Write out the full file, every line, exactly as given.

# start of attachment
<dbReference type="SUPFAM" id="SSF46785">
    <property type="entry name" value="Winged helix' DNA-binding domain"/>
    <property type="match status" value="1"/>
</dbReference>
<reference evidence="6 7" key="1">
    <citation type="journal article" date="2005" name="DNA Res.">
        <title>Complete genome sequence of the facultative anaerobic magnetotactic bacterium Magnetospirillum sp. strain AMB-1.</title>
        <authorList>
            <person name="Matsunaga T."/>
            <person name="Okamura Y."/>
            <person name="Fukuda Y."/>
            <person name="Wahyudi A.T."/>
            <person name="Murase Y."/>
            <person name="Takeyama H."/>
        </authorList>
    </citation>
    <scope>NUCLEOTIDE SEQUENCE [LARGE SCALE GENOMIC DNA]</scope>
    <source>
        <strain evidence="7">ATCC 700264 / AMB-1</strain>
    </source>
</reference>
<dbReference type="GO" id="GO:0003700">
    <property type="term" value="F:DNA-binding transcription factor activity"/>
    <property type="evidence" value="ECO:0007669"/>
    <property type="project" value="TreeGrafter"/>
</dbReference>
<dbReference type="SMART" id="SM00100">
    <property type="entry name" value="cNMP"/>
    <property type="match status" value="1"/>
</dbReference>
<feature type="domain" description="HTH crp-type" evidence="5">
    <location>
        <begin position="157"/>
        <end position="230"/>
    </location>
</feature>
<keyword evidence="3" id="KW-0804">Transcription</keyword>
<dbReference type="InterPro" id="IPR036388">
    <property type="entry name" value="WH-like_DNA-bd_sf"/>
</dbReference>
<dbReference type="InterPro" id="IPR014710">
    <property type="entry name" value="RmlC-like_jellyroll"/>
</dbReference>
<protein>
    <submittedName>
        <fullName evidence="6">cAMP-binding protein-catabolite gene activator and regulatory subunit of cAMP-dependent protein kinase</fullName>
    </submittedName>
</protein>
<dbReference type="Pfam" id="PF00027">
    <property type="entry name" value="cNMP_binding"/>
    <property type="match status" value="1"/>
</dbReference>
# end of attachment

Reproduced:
<dbReference type="SUPFAM" id="SSF46785">
    <property type="entry name" value="Winged helix' DNA-binding domain"/>
    <property type="match status" value="1"/>
</dbReference>
<reference evidence="6 7" key="1">
    <citation type="journal article" date="2005" name="DNA Res.">
        <title>Complete genome sequence of the facultative anaerobic magnetotactic bacterium Magnetospirillum sp. strain AMB-1.</title>
        <authorList>
            <person name="Matsunaga T."/>
            <person name="Okamura Y."/>
            <person name="Fukuda Y."/>
            <person name="Wahyudi A.T."/>
            <person name="Murase Y."/>
            <person name="Takeyama H."/>
        </authorList>
    </citation>
    <scope>NUCLEOTIDE SEQUENCE [LARGE SCALE GENOMIC DNA]</scope>
    <source>
        <strain evidence="7">ATCC 700264 / AMB-1</strain>
    </source>
</reference>
<dbReference type="GO" id="GO:0003700">
    <property type="term" value="F:DNA-binding transcription factor activity"/>
    <property type="evidence" value="ECO:0007669"/>
    <property type="project" value="TreeGrafter"/>
</dbReference>
<dbReference type="SMART" id="SM00100">
    <property type="entry name" value="cNMP"/>
    <property type="match status" value="1"/>
</dbReference>
<feature type="domain" description="HTH crp-type" evidence="5">
    <location>
        <begin position="157"/>
        <end position="230"/>
    </location>
</feature>
<keyword evidence="3" id="KW-0804">Transcription</keyword>
<dbReference type="InterPro" id="IPR036388">
    <property type="entry name" value="WH-like_DNA-bd_sf"/>
</dbReference>
<dbReference type="InterPro" id="IPR014710">
    <property type="entry name" value="RmlC-like_jellyroll"/>
</dbReference>
<protein>
    <submittedName>
        <fullName evidence="6">cAMP-binding protein-catabolite gene activator and regulatory subunit of cAMP-dependent protein kinase</fullName>
    </submittedName>
</protein>
<dbReference type="Pfam" id="PF00027">
    <property type="entry name" value="cNMP_binding"/>
    <property type="match status" value="1"/>
</dbReference>